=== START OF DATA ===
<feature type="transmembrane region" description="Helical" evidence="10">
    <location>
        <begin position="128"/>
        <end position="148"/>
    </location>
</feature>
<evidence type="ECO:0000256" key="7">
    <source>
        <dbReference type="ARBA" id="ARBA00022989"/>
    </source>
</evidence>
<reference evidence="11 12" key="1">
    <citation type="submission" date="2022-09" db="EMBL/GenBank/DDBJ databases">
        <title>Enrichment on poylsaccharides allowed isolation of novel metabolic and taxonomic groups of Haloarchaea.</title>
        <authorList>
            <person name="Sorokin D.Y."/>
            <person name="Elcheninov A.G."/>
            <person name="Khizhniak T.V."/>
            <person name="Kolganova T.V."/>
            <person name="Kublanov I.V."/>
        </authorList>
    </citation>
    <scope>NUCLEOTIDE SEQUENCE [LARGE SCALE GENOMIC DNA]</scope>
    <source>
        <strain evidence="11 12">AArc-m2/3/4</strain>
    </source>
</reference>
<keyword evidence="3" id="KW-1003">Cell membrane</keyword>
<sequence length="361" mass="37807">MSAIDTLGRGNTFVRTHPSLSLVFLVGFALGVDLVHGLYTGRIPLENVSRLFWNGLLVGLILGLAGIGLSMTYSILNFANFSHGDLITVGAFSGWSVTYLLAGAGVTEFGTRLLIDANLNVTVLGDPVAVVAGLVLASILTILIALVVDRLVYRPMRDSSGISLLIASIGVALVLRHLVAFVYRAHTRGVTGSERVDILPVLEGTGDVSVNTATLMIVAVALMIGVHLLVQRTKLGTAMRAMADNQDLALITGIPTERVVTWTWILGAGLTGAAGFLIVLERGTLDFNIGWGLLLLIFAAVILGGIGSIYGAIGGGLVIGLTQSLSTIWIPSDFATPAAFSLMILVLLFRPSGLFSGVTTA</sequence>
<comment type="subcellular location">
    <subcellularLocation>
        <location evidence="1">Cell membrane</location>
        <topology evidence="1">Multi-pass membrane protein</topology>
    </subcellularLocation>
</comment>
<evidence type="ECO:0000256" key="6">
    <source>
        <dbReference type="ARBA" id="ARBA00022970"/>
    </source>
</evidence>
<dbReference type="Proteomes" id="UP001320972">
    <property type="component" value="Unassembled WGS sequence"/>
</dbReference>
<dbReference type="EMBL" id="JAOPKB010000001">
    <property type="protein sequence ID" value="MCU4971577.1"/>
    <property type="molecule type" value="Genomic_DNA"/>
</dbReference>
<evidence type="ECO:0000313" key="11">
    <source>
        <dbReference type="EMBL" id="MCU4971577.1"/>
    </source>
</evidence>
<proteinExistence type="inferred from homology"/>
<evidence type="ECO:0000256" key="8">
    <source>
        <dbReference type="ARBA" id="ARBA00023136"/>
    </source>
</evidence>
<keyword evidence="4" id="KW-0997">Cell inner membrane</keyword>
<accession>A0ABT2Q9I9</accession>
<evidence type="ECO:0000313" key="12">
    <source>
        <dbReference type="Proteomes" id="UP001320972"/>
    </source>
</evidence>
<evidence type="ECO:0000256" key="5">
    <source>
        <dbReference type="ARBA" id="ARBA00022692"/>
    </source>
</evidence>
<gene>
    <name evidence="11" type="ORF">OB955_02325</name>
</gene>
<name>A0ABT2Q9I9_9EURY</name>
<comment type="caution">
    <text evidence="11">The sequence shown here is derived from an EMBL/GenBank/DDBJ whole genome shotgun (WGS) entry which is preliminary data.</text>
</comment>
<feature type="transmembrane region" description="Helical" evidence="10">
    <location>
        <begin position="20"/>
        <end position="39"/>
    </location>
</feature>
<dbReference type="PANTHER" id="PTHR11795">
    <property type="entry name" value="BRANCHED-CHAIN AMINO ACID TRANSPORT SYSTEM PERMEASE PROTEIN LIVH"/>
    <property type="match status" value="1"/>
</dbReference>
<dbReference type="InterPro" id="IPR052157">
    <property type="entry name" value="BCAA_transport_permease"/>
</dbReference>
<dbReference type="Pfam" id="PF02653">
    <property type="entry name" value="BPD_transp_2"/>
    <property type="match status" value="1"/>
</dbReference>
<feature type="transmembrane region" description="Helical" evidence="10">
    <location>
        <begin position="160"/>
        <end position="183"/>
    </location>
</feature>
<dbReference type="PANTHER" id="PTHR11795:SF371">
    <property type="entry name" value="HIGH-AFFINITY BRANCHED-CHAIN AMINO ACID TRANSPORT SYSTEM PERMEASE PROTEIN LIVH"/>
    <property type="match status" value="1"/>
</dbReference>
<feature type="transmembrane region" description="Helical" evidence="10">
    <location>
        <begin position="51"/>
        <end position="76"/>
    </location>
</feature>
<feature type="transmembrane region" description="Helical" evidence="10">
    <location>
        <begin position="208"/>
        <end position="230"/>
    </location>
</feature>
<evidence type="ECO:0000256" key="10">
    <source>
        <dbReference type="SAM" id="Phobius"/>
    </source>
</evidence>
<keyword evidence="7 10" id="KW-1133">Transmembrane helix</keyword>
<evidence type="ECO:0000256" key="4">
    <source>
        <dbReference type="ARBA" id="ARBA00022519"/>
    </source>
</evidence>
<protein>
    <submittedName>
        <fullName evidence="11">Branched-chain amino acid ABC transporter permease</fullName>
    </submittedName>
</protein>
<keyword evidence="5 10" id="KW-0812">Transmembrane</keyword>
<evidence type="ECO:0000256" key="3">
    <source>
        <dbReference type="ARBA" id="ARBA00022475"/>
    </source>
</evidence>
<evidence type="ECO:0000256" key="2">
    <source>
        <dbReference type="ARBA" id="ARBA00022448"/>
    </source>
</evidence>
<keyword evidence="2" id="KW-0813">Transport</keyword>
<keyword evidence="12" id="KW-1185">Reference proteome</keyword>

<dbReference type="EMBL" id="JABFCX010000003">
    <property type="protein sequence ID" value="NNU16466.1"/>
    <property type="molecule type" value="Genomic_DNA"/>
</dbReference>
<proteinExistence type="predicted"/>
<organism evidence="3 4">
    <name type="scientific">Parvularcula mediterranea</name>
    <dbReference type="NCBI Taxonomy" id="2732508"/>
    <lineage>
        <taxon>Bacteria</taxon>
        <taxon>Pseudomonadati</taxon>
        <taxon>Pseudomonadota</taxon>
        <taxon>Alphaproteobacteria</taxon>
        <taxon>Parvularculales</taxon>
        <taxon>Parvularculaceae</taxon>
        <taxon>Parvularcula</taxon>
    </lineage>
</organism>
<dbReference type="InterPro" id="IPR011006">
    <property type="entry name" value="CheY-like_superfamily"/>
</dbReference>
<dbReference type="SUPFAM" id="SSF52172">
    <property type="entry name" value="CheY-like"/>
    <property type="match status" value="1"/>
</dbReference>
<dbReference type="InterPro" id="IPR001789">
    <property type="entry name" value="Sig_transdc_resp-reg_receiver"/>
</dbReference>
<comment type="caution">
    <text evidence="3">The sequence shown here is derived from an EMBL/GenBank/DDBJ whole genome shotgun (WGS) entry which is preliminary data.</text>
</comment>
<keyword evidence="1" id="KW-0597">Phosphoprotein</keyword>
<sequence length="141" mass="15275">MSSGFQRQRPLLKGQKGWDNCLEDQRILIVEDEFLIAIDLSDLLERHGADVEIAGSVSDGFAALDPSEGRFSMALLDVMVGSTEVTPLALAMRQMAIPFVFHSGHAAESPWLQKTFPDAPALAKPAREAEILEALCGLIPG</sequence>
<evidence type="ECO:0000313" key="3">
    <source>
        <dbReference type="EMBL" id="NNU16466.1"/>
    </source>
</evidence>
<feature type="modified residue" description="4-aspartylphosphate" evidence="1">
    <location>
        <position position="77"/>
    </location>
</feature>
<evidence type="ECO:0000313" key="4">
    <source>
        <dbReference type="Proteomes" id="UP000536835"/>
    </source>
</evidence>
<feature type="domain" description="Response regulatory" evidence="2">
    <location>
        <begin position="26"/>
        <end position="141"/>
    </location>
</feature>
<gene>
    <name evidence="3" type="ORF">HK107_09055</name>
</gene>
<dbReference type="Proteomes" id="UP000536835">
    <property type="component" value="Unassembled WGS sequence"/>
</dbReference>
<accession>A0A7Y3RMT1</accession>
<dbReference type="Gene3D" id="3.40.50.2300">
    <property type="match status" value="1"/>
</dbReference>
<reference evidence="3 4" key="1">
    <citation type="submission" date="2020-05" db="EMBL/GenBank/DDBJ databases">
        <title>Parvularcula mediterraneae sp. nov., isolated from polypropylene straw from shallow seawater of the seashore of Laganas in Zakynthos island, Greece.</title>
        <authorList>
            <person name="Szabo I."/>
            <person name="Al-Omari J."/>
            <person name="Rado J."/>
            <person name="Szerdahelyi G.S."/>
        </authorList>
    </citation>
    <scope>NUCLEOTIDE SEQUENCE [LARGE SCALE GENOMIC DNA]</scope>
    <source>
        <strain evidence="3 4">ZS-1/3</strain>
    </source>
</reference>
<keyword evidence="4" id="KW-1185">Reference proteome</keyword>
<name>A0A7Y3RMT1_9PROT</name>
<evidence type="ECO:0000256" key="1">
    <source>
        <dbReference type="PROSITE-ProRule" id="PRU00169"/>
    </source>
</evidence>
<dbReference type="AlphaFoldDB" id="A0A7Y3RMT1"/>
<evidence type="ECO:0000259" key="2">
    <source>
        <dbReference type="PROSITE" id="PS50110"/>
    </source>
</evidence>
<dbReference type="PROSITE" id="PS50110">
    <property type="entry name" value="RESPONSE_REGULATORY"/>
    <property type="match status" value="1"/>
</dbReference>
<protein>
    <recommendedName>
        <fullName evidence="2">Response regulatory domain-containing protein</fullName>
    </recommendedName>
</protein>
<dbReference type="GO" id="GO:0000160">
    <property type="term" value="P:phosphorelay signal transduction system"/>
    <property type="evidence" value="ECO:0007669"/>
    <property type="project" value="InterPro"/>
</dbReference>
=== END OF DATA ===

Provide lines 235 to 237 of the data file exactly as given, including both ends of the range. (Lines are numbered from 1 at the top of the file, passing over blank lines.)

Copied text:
        <dbReference type="PROSITE" id="PS50110"/>
    </source>
</evidence>